E-commerce Link: Go Big or Go Home
With mega menus, the site IA is clear and visible. Users don't have to remember what content lives where, or how to get to it, because everything is available at a glance. They can devote precious brain space to higher pursuits because they're not subconsciously trying to remember how to use your website. Mega menus also reduce the amount of clicking and tunneling required to reach site content. This means less time navigating and more time interacting with the content itself. Marketers rejoice!
Now, let's review some mega menu best practices:
1. Smart Hover: Mega menus should appear on hover. But, as discussed, hover can be a little annoying, particularly if it's too sensitive. No one wants menus opening up all over the place when the mouse is simply on its way someplace else. Therefore, make sure your mega menus are envoked only with a purposeful hover on a specific target.
Build your menu so it appears only after the user's cursor has rested on the corresponding global nav button for 0.5 seconds. The same is true when closing your mega menu panel. Your user's cursor should be outside of the panel for 0.5 seconds before it disappears. Also note, there is no need for a close button on your mega menu. The menu itself is temporary and, therefore, doesn't need to be actively dismissed.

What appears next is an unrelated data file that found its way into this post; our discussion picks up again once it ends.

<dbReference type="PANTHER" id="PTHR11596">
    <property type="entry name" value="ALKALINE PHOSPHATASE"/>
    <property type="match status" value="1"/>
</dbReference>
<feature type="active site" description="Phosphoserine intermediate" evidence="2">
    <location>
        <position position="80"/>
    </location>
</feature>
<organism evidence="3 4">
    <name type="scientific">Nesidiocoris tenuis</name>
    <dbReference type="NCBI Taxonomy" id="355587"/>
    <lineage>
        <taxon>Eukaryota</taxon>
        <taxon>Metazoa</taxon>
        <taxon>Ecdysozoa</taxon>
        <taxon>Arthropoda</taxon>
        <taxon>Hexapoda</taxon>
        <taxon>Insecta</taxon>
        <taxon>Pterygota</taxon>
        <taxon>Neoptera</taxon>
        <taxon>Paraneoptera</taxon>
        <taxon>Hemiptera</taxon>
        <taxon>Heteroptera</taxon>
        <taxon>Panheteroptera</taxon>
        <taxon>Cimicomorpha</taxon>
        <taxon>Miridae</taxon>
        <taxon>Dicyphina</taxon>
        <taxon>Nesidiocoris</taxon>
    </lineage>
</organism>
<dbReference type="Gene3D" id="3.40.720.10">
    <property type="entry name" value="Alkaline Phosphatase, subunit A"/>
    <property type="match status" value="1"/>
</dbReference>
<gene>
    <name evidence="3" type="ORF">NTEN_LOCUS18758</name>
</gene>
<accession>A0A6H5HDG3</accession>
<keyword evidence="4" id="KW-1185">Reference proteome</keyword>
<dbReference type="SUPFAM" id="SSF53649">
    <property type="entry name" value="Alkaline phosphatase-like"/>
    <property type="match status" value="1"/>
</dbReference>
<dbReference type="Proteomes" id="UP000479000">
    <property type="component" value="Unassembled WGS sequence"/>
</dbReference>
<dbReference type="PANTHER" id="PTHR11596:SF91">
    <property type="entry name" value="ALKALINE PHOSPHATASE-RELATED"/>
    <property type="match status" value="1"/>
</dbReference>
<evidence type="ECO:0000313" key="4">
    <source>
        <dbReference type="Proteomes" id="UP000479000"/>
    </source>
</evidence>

2. White Space: Even though a mega menu has more real estate, that doesn't give designers and information architects license to stuff it to the gills. It's important to be thoughtful about the number, granularity and labeling of navigation options at each level. Keep it clean and simple despite the extra space. The Clinique website is a perfect example. It shows five key categories beneath Makeup—Face, Eyes, Lips and so forth—and then four or five sub-options in each of those key categories. It's very manageable.